In Italy, Matteo Salvini and his anti-migrant League are firmly in Orban’s camp. Salvini and Luigi Di Maio of the anti-establishment Five Star Movement leveraged a shared EU skepticism to become unlikely coalition allies after March elections.
Still, Ventotene Mayor Gerardo Santomauro has no patience for Salvini or Di Maio, whom he accuses of using attacks on the EU as “weapons of mass distraction” to avoid “dealing with people’s real problems.” He advocates a “United States of Europe” with a directly-elected commission president to make citizens feel closer to the EU.
Yet Santomauro, 48, who leads a cross-party alliance with the center-left Democratic Party as the biggest force, is also critical of the EU. His appeal for funds to create a center on the island that would teach EU values to visiting schoolchildren from across the bloc was rejected this year. “The bureaucrats of the commission forget that they owe their jobs to Spinelli,” he said. “The EU has done nothing for Ventotene.”
The volcanic island in the Tyrrhenian Sea has a history of banishment: Augustus, the ancient Roman emperor, dispatched his daughter Julia there to punish her for adultery. Caligula sent his sister to Ventotene for plotting against him.
The practice was revived by the fascists under Benito Mussolini. Spinelli’s mugshots and finger-prints, taken by the wartime police, hang on the walls of the mayor’s office alongside a hand-written note branding Spinelli an “irreducible and fanatical subversive.” In 2016, German Chancellor Angela Merkel and French President Francois Hollande accompanied then-Italian Premier Matteo Renzi to Ventotene to lay a wreath to Spinelli.
Past associations don’t necessarily translate into present opportunities, and the truth is Ventotene’s world is shrinking. Its population is down to less than 700 permanent residents of which only some 200 live there all year, as both tourism and fishing suffer from the impact of a long recession. The island has an emergency room but no hospital, and teenagers have to move to the mainland to finish their schooling.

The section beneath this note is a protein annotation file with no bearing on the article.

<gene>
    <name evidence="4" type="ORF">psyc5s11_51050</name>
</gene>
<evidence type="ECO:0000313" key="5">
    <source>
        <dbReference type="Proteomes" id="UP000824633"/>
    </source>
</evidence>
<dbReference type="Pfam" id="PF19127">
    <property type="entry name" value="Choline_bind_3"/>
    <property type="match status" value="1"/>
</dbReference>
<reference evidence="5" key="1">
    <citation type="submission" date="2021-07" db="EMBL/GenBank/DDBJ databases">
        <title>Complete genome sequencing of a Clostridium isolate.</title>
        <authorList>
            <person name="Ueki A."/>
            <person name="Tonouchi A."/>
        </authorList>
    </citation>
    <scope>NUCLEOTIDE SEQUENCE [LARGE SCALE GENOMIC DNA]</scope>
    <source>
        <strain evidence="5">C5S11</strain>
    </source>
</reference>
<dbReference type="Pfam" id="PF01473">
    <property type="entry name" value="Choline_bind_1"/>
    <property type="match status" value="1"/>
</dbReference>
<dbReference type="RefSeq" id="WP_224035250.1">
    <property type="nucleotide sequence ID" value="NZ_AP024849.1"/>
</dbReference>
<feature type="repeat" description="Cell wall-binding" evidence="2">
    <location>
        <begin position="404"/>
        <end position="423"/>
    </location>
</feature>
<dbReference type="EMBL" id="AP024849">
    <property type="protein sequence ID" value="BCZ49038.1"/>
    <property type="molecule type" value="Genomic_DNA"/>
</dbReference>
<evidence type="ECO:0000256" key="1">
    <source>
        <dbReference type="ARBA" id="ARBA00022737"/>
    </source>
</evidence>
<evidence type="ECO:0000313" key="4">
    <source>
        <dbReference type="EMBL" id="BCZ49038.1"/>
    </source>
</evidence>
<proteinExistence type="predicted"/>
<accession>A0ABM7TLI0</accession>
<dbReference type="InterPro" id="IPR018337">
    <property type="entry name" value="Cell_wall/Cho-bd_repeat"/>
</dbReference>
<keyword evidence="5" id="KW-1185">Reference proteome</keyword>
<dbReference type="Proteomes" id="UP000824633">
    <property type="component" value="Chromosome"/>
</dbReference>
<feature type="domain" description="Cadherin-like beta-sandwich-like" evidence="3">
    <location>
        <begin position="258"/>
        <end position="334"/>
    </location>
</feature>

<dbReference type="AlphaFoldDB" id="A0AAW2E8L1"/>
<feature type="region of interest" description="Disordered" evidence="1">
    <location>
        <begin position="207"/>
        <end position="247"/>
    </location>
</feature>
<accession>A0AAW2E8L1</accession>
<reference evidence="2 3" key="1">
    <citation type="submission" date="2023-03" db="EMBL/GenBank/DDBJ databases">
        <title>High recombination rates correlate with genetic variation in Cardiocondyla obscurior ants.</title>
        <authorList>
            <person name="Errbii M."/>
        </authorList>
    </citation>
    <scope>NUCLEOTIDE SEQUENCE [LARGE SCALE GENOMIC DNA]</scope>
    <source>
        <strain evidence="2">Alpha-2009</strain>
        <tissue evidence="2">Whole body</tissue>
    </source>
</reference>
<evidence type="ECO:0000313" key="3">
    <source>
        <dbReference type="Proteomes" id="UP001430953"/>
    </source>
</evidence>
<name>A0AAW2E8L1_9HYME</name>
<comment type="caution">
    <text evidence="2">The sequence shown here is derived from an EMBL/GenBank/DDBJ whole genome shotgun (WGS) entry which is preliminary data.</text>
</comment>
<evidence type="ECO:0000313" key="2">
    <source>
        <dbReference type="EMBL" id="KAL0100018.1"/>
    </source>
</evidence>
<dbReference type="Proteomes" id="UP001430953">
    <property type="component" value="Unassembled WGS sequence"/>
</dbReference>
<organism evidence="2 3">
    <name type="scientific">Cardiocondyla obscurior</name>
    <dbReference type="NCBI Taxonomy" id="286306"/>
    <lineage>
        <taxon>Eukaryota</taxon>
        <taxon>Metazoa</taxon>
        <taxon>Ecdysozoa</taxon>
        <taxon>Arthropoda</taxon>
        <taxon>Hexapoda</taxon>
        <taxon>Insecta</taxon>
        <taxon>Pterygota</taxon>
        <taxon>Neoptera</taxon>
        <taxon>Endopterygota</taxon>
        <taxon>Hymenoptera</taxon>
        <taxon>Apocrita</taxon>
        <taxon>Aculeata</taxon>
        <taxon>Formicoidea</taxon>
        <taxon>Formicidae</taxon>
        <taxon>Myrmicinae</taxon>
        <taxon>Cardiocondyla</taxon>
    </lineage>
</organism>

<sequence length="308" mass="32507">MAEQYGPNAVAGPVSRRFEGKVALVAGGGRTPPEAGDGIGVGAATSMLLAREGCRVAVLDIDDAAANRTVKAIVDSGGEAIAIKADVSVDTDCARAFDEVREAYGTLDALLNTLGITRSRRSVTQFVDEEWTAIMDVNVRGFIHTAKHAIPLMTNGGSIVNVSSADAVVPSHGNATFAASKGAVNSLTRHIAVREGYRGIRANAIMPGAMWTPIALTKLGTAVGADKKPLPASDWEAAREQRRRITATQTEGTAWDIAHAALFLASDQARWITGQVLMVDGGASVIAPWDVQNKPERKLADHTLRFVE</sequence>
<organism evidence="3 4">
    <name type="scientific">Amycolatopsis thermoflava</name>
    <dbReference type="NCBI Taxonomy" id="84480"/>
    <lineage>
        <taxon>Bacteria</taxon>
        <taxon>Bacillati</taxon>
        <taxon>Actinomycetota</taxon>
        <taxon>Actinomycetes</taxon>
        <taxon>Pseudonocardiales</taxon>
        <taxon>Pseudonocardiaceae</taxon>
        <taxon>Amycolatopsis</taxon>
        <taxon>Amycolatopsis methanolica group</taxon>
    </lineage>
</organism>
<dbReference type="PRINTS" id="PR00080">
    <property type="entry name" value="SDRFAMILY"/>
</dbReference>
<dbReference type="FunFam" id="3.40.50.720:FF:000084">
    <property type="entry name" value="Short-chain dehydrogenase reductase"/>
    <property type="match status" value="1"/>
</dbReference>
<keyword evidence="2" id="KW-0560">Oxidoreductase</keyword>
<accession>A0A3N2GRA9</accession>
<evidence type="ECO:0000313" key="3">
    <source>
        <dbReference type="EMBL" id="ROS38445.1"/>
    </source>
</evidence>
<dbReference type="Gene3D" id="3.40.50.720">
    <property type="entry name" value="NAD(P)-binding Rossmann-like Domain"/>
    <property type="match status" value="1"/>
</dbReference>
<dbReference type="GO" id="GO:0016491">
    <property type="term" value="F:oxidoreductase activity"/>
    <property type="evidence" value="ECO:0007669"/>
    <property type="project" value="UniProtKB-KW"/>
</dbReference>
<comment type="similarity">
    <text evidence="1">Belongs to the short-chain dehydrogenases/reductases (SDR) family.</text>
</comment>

Chiara Pennacchio, 20, who returned to the island to work in the hotel run by her family, last voted for the Democratic Party but hasn’t yet decided who she will back next May. “Italy has been abandoned, but we need to change the EU from inside,” Pennachio said. Her friend Gloria Giglio, 23, may vote for Five Star “but only if they don’t take Italy out of the EU.”
The European elections have special resonance for Ventotene: Spinelli served as an MEP until his death in 1986, and the parliament building in Brussels bears his name.
Gianluigi Musella, 23, was born on the island and identifies with the EU ideal envisioned by Spinelli—but not with the reality. A cook in the summer and a mason in the winter, he’s thinking of moving to the other side of the world to get a steady job. “Europe should mean a future for us young people, but there’s more work for us in Australia,” he said. “For me, the European Union is Spinelli, it’s not Brussels.”
©2018 Bloomberg L.P.